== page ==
Any meaty pasta that Chris Cosentino and company at Incanto prepare will likely be among the best pastas you’ll eat in San Francisco. The wide, flat pappardelle noodles are house-made fresh, and the meat sauce is simply awesome. Full of flavor and slightly chunky, the walloping dallop of pork ragu makes a great, hearty meal.
I certainly enjoy hearty meaty pastas. And I usually enjoy the requisite napping that follows. As meaty pastas go, the pappardelle with venison ragu at Big Sur Bakery is outstanding. Rich and flavorful, the sauce puts a tingling in the mouth straight away. The venison is slow-cooked, tender, and thrillingly tasty. The pappardelle, long and flat, spotted with olive and basil oil, make a great wrap for the delicate deer meat. This was one of the best meaty pastas of 2008. Congrats, Big Sur Bakery & Restaurant!
The Spot: Big Sur Bakery & Restaurant, Big Sur, CA
Big Sur Bakery & Restaurant is my favorite place to eat in Big Sur, hands down. It transforms from a funky little bakery in the morning that serves up incredible pastries to a lovely and heart-warming little spot for a romantic dinner in the evenings. Every pastry, every dinner I had there was excellent. Two of the three folks behind this little gem are are an emigre couple from Los Angeles, pastry chef/co-owner Michelle Rizzolo and her husband, chef Philip Wojtowicz.
What’s great about Big Sur Bakery & Restaurant is its straightforward, unpretentious excellence and down-home, rustic simplicity: picnic tables on the patio and heavy little wooden tables and chairs inside.
The service is friendly and sweet and, if any place can demonstrate the inexpressibly tender magic of one of the most magical spots on Earth, Big Sur Bakery & Restaurant certainly does. It’s the gastronomic soul of Big Sur, and Rizzolo & Wojtowicz capture Big Sur’s zeitgeist in every bite. It doesn’t just get to your stomach; it stays in your heart.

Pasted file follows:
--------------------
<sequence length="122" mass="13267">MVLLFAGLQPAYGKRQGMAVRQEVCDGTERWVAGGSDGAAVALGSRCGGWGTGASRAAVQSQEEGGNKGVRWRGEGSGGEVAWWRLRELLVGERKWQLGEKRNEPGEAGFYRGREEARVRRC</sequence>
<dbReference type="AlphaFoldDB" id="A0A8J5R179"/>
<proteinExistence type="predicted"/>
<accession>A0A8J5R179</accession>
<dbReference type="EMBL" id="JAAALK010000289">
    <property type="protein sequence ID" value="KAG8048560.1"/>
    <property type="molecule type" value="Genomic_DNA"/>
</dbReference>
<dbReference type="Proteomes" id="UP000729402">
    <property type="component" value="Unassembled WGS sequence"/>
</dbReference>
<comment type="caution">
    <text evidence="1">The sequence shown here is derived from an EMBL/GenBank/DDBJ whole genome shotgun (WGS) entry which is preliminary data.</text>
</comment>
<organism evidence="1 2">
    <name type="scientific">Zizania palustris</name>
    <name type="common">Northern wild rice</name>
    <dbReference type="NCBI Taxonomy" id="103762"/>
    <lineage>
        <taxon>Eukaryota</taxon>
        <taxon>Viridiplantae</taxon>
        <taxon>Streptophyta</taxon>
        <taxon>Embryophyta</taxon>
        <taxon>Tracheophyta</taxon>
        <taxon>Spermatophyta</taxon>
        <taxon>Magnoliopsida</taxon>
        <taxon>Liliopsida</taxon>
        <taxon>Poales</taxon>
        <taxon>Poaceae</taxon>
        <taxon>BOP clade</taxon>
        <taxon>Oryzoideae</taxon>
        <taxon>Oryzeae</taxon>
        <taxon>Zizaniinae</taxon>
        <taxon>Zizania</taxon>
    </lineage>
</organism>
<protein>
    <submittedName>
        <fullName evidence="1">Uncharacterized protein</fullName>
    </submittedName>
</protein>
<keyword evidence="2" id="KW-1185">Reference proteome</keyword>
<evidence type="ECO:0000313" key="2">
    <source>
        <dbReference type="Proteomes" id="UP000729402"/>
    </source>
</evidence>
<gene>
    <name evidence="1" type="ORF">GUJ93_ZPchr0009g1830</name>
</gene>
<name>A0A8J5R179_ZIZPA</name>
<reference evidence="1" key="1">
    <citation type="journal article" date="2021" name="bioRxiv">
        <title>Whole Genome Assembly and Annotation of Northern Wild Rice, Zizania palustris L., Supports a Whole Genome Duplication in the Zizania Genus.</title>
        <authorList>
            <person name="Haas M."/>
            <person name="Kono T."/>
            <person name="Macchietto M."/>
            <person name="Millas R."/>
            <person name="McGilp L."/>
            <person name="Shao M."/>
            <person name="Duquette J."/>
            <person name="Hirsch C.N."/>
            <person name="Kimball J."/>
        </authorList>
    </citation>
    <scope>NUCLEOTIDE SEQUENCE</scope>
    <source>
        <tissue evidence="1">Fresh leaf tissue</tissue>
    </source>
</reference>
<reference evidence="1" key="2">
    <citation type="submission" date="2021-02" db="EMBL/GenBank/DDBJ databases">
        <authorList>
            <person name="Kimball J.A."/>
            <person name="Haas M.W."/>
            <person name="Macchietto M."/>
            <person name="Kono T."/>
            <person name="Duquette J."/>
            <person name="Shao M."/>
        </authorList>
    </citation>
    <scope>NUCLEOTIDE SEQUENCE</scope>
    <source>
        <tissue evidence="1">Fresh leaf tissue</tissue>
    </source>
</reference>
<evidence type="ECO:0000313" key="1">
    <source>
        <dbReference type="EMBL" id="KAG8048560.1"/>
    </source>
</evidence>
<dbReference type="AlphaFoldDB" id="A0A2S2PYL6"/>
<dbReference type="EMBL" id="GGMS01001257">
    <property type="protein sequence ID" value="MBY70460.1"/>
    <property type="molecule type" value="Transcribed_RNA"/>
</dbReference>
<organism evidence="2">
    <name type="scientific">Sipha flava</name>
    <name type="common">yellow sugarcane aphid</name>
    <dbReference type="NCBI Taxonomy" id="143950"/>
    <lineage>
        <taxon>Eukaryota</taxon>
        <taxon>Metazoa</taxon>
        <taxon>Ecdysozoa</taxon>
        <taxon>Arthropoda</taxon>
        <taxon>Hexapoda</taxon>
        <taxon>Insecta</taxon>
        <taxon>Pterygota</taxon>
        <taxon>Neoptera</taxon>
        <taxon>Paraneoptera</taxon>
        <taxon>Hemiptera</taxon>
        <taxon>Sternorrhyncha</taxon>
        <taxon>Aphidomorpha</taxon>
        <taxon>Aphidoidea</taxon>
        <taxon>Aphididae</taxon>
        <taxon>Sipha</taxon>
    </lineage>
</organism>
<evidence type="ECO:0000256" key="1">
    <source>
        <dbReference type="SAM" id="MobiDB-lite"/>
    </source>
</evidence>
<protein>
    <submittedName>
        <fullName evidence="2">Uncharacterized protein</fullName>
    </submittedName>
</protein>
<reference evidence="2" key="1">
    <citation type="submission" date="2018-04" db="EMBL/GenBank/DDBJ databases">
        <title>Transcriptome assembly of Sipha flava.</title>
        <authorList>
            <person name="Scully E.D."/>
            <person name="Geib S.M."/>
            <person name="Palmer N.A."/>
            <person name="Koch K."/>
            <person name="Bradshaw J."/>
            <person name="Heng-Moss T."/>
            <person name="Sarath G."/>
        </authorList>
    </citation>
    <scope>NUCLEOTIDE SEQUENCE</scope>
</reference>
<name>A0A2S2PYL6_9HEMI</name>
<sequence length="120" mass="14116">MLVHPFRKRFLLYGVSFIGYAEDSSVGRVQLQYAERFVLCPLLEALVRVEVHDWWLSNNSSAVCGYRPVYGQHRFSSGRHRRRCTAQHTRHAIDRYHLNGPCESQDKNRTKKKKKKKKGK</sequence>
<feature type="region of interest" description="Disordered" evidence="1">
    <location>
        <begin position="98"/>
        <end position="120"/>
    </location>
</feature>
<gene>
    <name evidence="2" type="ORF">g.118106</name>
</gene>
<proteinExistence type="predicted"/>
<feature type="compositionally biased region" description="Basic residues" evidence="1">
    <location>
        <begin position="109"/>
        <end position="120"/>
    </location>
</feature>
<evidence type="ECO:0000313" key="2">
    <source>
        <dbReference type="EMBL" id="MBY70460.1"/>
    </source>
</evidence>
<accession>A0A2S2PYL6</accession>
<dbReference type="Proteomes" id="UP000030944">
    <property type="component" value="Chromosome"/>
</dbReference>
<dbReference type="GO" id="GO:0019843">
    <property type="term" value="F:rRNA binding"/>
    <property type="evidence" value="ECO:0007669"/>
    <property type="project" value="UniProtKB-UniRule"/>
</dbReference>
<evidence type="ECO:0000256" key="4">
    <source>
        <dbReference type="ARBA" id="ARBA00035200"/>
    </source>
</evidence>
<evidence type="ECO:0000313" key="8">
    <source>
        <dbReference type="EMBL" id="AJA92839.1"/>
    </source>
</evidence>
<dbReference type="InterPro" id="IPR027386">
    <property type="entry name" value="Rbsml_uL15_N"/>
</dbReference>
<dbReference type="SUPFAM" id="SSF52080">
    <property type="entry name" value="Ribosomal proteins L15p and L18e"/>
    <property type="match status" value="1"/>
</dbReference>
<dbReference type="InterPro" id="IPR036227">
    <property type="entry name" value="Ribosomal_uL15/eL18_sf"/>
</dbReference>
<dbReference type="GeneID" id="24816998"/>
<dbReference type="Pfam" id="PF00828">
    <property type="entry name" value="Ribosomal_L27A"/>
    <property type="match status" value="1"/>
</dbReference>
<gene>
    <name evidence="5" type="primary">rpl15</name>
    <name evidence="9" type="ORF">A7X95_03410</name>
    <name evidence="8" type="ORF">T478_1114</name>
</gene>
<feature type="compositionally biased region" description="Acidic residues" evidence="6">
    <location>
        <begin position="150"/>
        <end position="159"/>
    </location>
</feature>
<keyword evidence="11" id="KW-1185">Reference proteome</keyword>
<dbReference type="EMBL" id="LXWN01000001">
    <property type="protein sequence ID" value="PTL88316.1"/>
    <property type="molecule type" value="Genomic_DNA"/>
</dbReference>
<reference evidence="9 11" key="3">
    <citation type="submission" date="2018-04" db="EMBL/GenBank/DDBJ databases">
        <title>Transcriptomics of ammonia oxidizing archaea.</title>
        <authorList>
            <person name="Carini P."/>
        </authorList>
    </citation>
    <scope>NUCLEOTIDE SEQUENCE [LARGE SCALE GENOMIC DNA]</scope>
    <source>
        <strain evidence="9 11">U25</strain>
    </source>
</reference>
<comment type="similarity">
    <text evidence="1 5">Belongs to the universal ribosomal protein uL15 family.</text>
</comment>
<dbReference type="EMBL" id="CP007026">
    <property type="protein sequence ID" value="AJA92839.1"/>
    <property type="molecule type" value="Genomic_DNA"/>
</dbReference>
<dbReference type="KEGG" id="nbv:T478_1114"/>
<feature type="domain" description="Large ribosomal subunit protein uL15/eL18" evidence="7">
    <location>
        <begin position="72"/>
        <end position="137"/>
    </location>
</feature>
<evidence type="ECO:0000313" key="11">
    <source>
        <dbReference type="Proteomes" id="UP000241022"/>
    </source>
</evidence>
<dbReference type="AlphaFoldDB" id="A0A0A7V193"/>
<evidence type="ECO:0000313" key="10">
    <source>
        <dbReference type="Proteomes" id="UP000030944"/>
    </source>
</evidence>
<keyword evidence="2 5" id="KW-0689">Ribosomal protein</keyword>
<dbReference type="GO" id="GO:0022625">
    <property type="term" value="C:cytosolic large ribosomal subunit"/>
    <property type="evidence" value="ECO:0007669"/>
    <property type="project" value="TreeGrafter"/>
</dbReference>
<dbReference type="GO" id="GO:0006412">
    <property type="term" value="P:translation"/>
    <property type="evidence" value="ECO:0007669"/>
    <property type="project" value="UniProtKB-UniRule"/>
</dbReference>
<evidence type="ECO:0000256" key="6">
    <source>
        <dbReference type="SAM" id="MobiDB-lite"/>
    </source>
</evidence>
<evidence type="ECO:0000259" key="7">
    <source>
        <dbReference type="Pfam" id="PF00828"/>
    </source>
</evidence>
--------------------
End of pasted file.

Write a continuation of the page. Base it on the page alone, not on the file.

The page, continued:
The Grade: Awesome (5 out of 5) The Damage: $23 The Skinny: Big Sur Bakery & Restaurant
47540 Highway 1, Big Sur, CA
Phone: (831) 667-0520
The Spot: Sodini’s Bertolucci’s Ristorante, South San Francisco CA
Sodini’s Bertolucci’s is the kind of old-school Italian joint that you would imagine finding in downtown Las Vegas, or in Eastern New Jersey. With its giant signage, black-and-white awning, and exterior murals of Italian landscapes, it’s a holdover from another era, and a surprising discovery off the main drag in South San Francisco. Giant, framed turn-of-the-century European posters, a wraparound gold striped curtain, a garden fountain, and swirling red booths that swallow you like the jaws of Jonah’s whale make the interior like a Sopranos backdrop, but cleaner.
Sodini’s Bertolucci’s is a fun place to eat, with friendly service and hearty lunch portions at a decent price. Sodini’s Bertolucci’s is probably my favorite place to have lunch in South San Francisco thus far.
The Dish:Spaghetti & Meatballs
Along with Joey & Eddie’s in SF, Sodini’s Bertolucci’s makes the meanest spaghetti and meatballs I’ve eaten in a long, long while. There’s a nice amount of hearty ragu across the pasta, efficiently cooked, and the meatballs are slightly firm on the outside and perfectly tender inside. Just a well-done classic that I hope more people will venture to Sodini’s Bertolucci’s to enjoy.